May the Fourth be with these spinning BB-8 heels (with a tutorial!)

It's that time of the galactic year again: May the Fourth be with you! Sure, you're probably already inundated with merch from the new Star Wars rebooted universe, but this DIY tutorial HAD to be shared. Why? Because it's for spinning BB-8 heels. Seriously, the heels are BB-8 from Star Wars: The Force Awakens and they SPIN.

MoviePass users: are the new service changes driving you away?

Are you a fellow MoviePass user like I am? For a big movie-goer like myself, it started out as the almost too-good-to-be-true movie deal: see up to 30 movies per month (once per day with no repeats) for a low monthly fee. Like, really low, between $6.95 and $9.95 depending on the plan. I see about 6-8 movies per month on average, so for me, this is a solid deal. But recent changes are making me nervous about its future…

Bad Romance part 3: Demanding greater diversity in who gets a happily ever after in romance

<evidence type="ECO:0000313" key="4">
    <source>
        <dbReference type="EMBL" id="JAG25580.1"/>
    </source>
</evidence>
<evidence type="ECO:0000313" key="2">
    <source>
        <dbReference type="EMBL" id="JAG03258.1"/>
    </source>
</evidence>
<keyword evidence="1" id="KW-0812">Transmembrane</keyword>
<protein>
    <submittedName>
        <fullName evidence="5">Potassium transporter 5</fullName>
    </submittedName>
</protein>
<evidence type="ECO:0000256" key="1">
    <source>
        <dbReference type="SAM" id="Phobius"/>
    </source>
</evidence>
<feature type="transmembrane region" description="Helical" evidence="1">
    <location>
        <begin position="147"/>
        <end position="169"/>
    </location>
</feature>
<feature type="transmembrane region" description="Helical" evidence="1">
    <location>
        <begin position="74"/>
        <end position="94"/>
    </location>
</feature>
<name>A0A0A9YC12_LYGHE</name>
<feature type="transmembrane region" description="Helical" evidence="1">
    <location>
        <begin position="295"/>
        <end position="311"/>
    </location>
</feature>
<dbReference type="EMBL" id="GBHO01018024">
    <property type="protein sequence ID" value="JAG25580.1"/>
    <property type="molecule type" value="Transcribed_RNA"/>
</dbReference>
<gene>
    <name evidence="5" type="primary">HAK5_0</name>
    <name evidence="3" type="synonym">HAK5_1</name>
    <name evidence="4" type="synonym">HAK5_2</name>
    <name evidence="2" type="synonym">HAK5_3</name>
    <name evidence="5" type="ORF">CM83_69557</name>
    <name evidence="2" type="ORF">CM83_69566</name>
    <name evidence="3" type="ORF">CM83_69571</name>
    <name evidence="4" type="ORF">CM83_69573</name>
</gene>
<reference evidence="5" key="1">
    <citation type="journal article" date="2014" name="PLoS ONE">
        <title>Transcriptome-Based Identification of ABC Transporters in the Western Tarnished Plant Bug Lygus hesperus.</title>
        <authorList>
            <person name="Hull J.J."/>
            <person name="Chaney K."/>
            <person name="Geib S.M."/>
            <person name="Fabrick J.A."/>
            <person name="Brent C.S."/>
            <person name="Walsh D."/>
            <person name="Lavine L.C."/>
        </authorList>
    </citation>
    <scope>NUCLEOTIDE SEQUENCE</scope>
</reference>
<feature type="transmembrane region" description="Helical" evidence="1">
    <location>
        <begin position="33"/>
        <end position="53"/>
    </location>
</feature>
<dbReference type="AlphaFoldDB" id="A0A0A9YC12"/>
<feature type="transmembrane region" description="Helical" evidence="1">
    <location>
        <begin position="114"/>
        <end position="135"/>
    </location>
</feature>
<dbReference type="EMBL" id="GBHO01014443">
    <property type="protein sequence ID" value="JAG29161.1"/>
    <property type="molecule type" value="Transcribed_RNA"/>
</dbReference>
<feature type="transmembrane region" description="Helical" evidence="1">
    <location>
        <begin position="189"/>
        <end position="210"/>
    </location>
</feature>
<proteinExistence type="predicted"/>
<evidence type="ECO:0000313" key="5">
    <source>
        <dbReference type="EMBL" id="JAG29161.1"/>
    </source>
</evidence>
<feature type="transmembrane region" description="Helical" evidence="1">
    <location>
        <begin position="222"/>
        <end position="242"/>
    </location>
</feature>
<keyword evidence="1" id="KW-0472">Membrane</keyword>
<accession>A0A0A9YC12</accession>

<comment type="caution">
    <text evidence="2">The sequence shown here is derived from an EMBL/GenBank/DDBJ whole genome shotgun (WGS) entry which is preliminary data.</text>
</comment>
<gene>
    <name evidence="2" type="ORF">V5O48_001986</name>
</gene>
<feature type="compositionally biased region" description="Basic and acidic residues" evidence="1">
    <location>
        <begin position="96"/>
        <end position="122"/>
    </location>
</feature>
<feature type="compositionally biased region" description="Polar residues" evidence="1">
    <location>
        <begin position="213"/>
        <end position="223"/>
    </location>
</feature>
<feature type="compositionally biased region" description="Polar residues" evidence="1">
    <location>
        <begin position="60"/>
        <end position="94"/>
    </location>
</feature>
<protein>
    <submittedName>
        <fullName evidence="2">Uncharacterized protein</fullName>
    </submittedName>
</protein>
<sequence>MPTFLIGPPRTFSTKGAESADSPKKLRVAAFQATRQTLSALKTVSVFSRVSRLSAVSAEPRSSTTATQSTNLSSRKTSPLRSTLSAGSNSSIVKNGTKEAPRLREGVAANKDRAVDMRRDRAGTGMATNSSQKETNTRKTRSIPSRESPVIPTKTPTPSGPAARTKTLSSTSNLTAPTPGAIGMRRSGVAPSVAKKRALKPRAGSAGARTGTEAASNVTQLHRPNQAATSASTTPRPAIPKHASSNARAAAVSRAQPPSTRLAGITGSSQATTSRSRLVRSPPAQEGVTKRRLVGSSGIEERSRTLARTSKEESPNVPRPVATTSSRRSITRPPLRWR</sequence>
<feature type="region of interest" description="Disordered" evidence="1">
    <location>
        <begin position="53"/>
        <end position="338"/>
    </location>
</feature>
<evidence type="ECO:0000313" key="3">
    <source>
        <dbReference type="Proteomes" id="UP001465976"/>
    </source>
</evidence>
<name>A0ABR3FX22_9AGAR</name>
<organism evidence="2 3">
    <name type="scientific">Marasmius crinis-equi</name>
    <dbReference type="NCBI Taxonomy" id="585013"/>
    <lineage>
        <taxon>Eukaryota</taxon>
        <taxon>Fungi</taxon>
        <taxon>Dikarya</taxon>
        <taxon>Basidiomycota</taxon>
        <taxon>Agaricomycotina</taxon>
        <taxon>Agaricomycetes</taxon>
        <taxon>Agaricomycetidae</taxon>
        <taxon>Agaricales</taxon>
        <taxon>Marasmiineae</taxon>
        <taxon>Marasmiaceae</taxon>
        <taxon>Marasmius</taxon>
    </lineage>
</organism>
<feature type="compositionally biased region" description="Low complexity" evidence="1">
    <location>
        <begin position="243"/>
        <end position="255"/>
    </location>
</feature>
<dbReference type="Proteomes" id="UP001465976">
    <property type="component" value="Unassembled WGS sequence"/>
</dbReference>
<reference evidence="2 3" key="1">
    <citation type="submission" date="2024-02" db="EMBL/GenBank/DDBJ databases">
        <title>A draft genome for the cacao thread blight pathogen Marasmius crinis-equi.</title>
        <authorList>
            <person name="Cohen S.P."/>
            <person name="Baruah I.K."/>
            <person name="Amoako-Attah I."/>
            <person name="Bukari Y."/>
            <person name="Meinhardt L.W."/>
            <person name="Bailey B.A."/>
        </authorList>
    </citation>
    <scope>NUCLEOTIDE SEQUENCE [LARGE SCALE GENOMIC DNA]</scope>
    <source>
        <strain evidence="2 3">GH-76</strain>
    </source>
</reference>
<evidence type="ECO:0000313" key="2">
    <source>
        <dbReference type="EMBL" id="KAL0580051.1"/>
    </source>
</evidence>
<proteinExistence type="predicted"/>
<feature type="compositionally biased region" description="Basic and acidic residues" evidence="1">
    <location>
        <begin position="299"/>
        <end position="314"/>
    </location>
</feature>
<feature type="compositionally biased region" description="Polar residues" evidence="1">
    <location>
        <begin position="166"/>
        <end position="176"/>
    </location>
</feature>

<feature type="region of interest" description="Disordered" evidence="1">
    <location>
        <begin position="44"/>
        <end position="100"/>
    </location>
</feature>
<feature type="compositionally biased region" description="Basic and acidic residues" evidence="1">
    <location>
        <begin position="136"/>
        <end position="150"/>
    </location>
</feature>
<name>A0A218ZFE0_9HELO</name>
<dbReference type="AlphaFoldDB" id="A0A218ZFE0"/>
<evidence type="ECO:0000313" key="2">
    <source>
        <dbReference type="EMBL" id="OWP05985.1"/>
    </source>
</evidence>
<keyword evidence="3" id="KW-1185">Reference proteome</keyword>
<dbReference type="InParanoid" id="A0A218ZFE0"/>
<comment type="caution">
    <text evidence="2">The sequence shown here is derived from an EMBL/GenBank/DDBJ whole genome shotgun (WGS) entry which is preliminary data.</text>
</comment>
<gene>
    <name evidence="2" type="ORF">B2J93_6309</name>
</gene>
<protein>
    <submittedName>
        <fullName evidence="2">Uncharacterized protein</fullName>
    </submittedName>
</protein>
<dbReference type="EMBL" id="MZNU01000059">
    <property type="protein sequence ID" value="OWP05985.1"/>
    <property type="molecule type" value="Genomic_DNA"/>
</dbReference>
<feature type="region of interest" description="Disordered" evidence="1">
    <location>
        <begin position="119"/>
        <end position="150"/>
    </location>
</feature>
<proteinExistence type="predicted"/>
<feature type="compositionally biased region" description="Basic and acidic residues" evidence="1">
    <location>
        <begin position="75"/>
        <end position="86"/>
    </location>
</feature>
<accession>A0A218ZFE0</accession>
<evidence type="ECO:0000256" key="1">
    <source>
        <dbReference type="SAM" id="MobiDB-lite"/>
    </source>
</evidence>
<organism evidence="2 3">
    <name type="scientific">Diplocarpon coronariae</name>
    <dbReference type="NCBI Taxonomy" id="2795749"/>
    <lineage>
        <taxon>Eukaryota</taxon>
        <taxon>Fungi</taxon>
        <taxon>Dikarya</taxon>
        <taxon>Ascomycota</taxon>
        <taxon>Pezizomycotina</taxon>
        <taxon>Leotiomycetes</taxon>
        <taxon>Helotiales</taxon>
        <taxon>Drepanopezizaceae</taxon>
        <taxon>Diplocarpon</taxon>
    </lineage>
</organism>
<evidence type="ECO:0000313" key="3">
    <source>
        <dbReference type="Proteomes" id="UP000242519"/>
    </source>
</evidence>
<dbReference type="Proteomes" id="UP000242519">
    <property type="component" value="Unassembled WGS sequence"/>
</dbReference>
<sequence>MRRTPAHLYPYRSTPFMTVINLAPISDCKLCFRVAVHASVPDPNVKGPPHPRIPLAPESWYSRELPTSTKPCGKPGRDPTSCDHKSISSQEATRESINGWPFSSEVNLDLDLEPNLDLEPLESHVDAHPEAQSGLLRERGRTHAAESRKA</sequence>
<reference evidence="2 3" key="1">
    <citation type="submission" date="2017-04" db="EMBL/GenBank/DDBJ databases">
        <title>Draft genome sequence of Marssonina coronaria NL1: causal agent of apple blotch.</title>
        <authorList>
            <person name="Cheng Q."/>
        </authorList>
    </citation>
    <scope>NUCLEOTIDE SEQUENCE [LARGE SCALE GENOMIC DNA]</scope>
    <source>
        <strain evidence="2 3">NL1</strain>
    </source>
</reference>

One of the big success stories in self-publishing is romance. According to popular platform Smashwords, the genre dominates the market. With a few clicks any writer can become an author. Which makes it possible that a novel most major publishing houses and quite a few small presses would have turned down, one that hasn’t seen an editor’s red pen, or even a proofreader will wind up on Amazon more than in other genres.

There’s an argument for gatekeepers, right? Not so fast. Here's part three in this series on romance as a genre…

Bad Romance part 2: The romance genre needs better critique, not more gatekeepers

Though romance novels have always centered relationships and women, there’s no argument that issues of consent and coercion abound in the genre's shady past. Consider the conflicted relationships readers have with Kathleen Woodwiss’ The Flame
and the Flower
, a novel that is said to have started the modern “bodice ripper” romance genre. Here's part two analyzing the romance genre in books…

Bad Romance: Yes, I'm a feminist who loves romance novels (+ a Seattle event on May 8th!)

I, like a lot of romance readers and writers, wasn’t always proud to admit that the romance genre was my passion. Contrary to popular belief, it turns out many smart, creative, thoughtful, well-educated women are reading romances (and our status as houswives, or not, is beyond the point). We raise families, nurture careers, create art, and break through barriers personally and professionally without expecting to have our problems solved by a billionaire into kinky sex. We sure as hell aren’t longing to be thrown over the back of a horse and ridden away with (though if you are, I don’t judge!). Here's part one of how things are evolving in the romance genre…